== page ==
Relationships, bad relationships

Doubling Down on Love: Is Your Relationship a Bad Investment

In Relationships, Don’t Double Down on a Bad Investment


Scores of people, myself included, have settled for unhappy relationships because of the belief that we were in love. I have stayed in abusive relationships because I mistook “love” for temporary validation or attention. I’ve also demanded “love” from people who, for whatever reasons they had, did not feel the same for me. My abusers didn’t really love me, and I didn’t really love the poor men I happened to be infatuated with and demanded attention from. 

Real love is not forced. So why do we keep settling for less?

It occurred to me that in matters of the heart, many people may be doubling down on a relationship despite how unhappy they are. Doubling down typically means one is strengthening commitment to an investment or endeavor that is particularly risky. Sometimes there is a payoff, but other times the investor digs themselves into a deeper and deeper financial or emotional pit. 

Every dollar I loaned that I knew I’d never see again and every cruel comment I submitted to was digging myself deeper into what I thought was a relationship that would pay off. If I help him pay his bills now so he can get on his feet, we’ll be able to have a solid future and get married. If I don’t confront him on the verbal or emotional abuse, I won’t offend him and push him away, and I won’t be alone. I’ve forced myself to make bad relationships work. I doubled down and hoped my investment of time and energy would pay off with security and comfort that was never going to come. 

There’s an interesting term in business management literature that may shed a light on why people push harder to salvage an unsalvageable relationship: “escalation of commitment: holding on too long to a strategy that was once successful.”

A classic example of this phenomenon is the strategy of Kodak when digital cameras entered the marketplace. Kodak missed the opportunity to adapt and transform its business model and doubled down on what had worked in the past. Eventually the company filed for Chapter 11 Bankruptcy. 

According to a Harvard Business Review article by Freek Vermeulen and Niro Sivanathan, research on the escalation of commitment bias has shown that people’s judgment may be influenced by six main factors, causing them to continue investing in a business prospect that will fail.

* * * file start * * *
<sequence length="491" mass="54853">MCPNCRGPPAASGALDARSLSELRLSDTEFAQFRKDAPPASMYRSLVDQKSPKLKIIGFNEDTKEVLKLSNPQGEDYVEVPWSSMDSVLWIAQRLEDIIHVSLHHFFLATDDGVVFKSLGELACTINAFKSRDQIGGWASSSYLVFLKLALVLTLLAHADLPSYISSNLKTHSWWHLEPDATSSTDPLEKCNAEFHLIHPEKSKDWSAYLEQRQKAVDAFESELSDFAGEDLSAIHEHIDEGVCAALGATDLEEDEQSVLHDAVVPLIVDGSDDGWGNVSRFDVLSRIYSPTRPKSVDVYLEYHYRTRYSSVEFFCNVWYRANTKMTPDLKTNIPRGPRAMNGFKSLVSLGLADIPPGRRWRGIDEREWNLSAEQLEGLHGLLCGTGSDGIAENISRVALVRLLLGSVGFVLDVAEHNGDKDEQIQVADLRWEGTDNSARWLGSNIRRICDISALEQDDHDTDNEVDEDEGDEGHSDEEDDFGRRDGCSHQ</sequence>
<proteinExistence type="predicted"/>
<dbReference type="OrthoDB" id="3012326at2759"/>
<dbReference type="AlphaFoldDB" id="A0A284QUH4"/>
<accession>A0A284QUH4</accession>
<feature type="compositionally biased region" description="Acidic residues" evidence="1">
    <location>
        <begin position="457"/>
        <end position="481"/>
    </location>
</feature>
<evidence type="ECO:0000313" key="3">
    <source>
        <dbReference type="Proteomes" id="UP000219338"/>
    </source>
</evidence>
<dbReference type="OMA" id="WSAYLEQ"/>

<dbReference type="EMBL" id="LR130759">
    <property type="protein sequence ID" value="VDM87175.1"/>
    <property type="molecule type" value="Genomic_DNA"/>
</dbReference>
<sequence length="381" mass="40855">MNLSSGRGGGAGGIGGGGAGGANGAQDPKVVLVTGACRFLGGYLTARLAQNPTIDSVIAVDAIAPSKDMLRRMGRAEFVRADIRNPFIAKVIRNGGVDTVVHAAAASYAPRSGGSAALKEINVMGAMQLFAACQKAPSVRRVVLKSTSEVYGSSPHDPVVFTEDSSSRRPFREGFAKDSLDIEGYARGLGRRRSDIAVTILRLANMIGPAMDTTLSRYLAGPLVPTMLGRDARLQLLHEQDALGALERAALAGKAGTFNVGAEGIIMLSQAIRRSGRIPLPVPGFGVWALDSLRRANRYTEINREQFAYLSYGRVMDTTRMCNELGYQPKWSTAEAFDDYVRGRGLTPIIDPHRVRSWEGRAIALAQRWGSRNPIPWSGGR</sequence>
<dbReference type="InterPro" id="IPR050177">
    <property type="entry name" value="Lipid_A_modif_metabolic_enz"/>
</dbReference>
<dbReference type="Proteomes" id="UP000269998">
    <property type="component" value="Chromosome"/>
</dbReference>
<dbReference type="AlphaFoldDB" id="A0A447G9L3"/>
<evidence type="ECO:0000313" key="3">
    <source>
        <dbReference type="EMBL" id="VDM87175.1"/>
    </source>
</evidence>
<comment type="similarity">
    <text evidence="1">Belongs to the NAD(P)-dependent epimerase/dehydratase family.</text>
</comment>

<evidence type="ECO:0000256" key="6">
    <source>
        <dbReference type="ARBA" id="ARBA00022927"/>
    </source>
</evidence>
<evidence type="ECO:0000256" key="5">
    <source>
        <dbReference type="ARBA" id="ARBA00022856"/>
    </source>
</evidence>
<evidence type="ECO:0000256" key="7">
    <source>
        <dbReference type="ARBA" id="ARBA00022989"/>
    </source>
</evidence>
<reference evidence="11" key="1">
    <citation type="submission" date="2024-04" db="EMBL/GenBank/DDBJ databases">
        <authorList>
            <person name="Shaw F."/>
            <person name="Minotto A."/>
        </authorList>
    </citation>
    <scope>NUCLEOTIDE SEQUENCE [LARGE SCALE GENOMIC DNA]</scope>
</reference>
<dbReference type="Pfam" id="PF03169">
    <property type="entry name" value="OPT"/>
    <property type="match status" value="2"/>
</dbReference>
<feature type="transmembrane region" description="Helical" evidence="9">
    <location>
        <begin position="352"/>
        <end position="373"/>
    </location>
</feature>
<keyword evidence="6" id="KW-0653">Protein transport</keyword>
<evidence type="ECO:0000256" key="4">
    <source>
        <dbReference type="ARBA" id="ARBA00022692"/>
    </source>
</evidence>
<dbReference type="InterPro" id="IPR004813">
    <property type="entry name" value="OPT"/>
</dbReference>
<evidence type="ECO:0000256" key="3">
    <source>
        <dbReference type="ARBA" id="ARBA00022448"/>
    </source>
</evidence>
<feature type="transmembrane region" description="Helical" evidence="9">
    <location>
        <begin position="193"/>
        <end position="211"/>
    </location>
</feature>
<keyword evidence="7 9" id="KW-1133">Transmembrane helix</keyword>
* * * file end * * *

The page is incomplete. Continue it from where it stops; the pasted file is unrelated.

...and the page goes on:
In relationships, the factors translate eerily well: 

  • Personal identification: People identify themselves with the commitments they make. Breaking away from a relationship may be a threat to how a person sees themselves or how they perceive the world sees them. If not a boyfriend, girlfriend, wife, husband, partner, who are you? 
  • Sunk cost fallacy: You’ve invested time, emotional energy, and money into this relationship. Perhaps you have children with this person. If you walk away, you may be left with nothing, and that can be a very scary reality. If you stay, maybe there’s a chance you can recoup your “investment,” and you’ll finally be loved the way you want and deserve. Or will you?
  • The illusion of control: As Vermeulen and Sivanathan state: “People habitually overestimate their ability to control the future.” It’s rare that a relationship is completely terrible in every aspect. The fact that abusive, unhappy relationships do have some pleasant moments can make them all the more insidious. Hope for a better future and “proof” that there indeed has been some happiness can keep you trapped. 
  • Pluralistic ignorance: People who see red flags may feel they are alone in their beliefs and remain silent on a loved one’s relationship. For the person in the failing relationship, they may take silence from their family or friends as acceptance of their partnership. In turn, they may shake off their own reservations as paranoia since no one else seems to think anything is wrong.
  • Loss aversion: Loss is scary. Loss is hard. Being alone without the anchor of a relationship can seem daunting. In our culture people are so afraid of being single, or they are shamed for it, they would rather endure an unhappy situation than face the possibility of being without a partner. 
  • Preference for completion: It’s human nature to see a task from start to finish. There’s something psychologically satisfying about completion. People don’t like to fail, however that failure is defined. Unfortunately, many people will hold onto a dying relationship because they see the ending of it as a failure rather than a viable resolution.
Love isn’t a business venture, but there’s something to be learned from this concept. 

If you find yourself constantly justifying to yourself or others why you are staying in a failing relationship, examine the problems at face value. 

Challenge yourself: Are you doubling down on a situation that will never get better?

Think about the future: Consider the long-term effects of doubling down on your failing relationship. What, realistically, is the outcome if you accept the status quo?

Ask yourself questions: What are your doubts or fears that keep you in your situation? What people or resources might you need to help you change your situation?

Listen: to your dissenters, and if your own intuition is telling you that something is wrong, listen to it as well. 

Remember this: A failing relationship doesn’t mean you are a failure. You’re a human being in a situation that isn’t making you happy. You deserve to be in one that does whether it’s enjoying life alone or with someone else. 

Melanie Gibson is a second degree black belt in taekwondo and the author of the upcoming book, Kicking and Screaming: A Memoir of Madness and Martial Arts (April 2021, She Writes Press).


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